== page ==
Malawi Electoral Commission (MEC) on Tuesday condemned acts of electoral violence that have been reported in some parts of the country, mainly in the Southern Region.
Speaking at a press briefing in Blantyre on Tuesday, MEC chairperson Jane Ansah said the commission condemns in the strongest terms recent incidents of electoral violence and asked the police to arrest the perpetrators.
However, responding to a question from The Nation on how the commission is moving to eradicate violence during the official campaign period launched on Saturday, she said they are reporting everything to police for their action.
Said Ansah: “Whenever there is violence, we report to police as they are mandated to act in such scenarios. What we do is to appeal to stakeholders that there should be no violence.”
Ansah, a Malawi Supreme Court of Appeal judge, said MEC is satisfied with the way the police are handling cases they report to them.
However, she said they will not suspend the second phase of the registration exercise because for the commission to arrive at such a decision, it needs to look at the nature of the violence perpetrated.
During the first phase of the registration, MEC prematurely suspended the exercise in Blantyre City due to vandalism of registration equipment at some centres in Ndirande Township.
The first phase of the registration exercise in Chitipa, Karonga, Salima, Dedza, Blantyre, Chikwawa and Nsanje run from April 4 to April16 instead of April 17 as MEC abruptly stopped the process after government announced a 21-day lockdown due to the novel coronavirus (Covid-19) pandemic. However, the lockdown order was later challenged in court through an injunction obtained by the Human Rights Defenders Coalition (HRDC).
Meanwhile, the second phase, which started on April 27 and is expected to end on May 10, is being conducted in Rumphi, Likoma, Dowa, Thyolo, Mulanje, Phalombe, Luchenza Municipality and Lilongwe District and City.
However, in the course of the exercise, there are allegations that some centres are registering minors to vote in the fresh presidential election slated for July 2 2020 following a February 3 Constitutional Court ruling.
Responding to a question on how MEC will act on the allegations, Ansah Tuesday said the commission is currently weighing two options: whether to use the May 21 2019 voters’ register or go back to the centres in question and conduct a verification exercise with the new registrants.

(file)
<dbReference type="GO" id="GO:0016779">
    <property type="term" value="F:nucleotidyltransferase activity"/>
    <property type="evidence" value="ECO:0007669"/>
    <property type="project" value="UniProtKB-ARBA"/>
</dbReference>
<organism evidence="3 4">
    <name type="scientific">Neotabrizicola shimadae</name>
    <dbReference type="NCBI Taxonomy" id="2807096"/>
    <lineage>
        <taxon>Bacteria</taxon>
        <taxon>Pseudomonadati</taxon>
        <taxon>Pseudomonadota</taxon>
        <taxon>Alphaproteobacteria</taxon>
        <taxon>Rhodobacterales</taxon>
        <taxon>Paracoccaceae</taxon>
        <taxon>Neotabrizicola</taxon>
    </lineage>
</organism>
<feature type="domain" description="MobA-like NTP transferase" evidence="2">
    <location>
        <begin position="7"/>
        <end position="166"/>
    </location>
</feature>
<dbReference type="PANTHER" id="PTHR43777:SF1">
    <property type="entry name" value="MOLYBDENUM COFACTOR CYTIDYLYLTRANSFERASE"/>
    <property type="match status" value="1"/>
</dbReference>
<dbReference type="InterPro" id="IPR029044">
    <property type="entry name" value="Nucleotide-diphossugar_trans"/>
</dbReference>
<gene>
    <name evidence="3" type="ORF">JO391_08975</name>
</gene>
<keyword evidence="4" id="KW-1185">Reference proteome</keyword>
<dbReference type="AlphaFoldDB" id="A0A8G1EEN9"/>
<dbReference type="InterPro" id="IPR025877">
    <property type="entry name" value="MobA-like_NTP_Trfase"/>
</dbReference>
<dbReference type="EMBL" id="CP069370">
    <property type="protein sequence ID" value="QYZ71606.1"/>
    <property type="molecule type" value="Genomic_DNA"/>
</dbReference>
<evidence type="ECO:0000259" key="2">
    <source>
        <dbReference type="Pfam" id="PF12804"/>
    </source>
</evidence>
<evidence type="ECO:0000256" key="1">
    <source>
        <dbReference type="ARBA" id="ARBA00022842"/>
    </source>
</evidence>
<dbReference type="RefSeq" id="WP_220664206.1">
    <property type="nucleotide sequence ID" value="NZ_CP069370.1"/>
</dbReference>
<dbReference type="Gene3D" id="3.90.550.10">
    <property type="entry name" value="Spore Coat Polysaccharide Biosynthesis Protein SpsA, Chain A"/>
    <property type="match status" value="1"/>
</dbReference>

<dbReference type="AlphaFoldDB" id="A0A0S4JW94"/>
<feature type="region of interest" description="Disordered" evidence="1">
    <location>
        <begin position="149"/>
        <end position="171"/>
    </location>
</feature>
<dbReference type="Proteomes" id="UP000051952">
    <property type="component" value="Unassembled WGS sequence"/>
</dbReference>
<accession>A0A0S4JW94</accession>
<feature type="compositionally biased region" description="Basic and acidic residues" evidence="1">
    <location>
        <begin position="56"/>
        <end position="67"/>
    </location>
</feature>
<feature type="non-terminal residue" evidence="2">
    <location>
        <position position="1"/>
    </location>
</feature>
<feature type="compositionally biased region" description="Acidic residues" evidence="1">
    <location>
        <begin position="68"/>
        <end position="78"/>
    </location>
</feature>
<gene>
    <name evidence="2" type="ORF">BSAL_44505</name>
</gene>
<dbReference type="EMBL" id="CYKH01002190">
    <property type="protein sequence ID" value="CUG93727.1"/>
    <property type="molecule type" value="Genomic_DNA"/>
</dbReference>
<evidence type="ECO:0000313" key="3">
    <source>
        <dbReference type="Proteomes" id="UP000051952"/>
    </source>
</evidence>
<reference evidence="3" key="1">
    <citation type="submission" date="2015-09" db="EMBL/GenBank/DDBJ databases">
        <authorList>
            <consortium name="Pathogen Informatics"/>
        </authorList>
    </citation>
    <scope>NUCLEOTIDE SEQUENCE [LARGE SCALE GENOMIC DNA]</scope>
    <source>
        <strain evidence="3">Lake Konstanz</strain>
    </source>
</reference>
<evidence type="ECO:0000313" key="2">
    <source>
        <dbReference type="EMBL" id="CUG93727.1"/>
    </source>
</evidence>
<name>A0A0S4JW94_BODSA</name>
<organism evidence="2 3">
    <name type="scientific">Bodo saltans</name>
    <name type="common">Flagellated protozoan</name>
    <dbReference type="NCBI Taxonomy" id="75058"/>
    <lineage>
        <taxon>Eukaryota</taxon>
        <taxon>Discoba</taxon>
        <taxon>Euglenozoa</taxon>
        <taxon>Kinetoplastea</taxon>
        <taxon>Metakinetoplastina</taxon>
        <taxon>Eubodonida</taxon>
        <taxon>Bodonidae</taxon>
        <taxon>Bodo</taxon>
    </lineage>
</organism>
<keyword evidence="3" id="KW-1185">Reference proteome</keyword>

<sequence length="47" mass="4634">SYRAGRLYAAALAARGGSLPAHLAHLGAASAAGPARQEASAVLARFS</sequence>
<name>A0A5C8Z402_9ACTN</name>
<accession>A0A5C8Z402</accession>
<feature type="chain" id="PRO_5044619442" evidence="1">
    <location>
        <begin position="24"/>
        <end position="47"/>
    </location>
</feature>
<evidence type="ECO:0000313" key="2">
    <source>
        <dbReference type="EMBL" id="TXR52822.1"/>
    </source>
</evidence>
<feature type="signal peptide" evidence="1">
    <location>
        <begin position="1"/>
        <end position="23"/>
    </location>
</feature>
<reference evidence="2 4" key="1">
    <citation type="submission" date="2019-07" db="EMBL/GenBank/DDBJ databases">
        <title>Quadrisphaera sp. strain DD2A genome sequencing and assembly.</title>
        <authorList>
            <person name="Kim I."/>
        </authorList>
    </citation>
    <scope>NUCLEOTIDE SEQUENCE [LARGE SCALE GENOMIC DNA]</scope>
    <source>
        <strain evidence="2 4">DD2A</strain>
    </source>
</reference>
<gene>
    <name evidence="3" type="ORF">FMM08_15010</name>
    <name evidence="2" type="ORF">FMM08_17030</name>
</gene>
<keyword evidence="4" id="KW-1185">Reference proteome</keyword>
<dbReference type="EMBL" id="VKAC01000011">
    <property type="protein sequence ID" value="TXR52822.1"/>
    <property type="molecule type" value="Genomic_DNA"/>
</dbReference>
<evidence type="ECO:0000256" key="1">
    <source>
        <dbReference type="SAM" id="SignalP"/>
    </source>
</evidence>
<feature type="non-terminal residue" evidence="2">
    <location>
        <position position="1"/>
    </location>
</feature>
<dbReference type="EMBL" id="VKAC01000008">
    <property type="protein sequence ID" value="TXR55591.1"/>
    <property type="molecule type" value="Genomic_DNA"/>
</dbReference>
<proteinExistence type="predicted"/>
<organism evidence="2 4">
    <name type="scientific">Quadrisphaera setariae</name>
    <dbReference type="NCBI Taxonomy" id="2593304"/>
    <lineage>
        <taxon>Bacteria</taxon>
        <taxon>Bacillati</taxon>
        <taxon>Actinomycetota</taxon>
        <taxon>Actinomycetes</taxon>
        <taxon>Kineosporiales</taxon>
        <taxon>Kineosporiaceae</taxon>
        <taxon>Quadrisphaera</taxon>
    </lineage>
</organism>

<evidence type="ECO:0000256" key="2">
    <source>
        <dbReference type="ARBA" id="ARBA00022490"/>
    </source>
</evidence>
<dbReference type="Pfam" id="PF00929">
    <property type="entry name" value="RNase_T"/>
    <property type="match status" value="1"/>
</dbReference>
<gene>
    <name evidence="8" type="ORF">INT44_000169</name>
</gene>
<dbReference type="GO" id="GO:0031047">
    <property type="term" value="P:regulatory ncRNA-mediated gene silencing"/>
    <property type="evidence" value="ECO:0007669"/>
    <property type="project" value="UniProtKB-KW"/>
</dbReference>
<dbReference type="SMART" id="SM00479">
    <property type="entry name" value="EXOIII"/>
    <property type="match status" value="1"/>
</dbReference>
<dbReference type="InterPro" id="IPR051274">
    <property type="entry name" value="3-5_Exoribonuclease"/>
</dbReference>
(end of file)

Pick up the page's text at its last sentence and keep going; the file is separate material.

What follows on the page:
Cases of political violence, mostly targeting opposition political party monitors and followers, have increased as the country is approaching the fresh presidential poll.
However, when asked how many cases of political violence have so far been recorded and the steps taken, National Police on the issue this morning.spokesperson James Kadadzera said they would respond
Earlier, Kadadzera is on record as having told The Nation in an interview on Saturday that they received one case from Thawale in Mulanje where UTM Party supporters were assaulted.
However, in 2018, our sister newspaper Weekend Nation indicated that as the country was approaching the May 21 2019 Tripartite Elections, police failed to act on at least 90 percent of brutal acts of politically motivated violence.
A research the Weekend Nation conducted on serious violent cases published in Weekend Nation, The Nation and Nation on Sunday, indicated that out of 15 incidents of violence that occurred between 2014 and 2018, police only acted swiftly on one case in which opposition party supporters were accused of attacking governing DPP functionaries in Mzuzu.
Meanwhile, MEC is today expected to receive nomination papers from presidential candidates expected to contest in the fresh presidential election.
On Tuesday, Ansah said as part of Covid-19 precautionary measures, they have put in place restrictions to avoid further potential spread of the pandemic.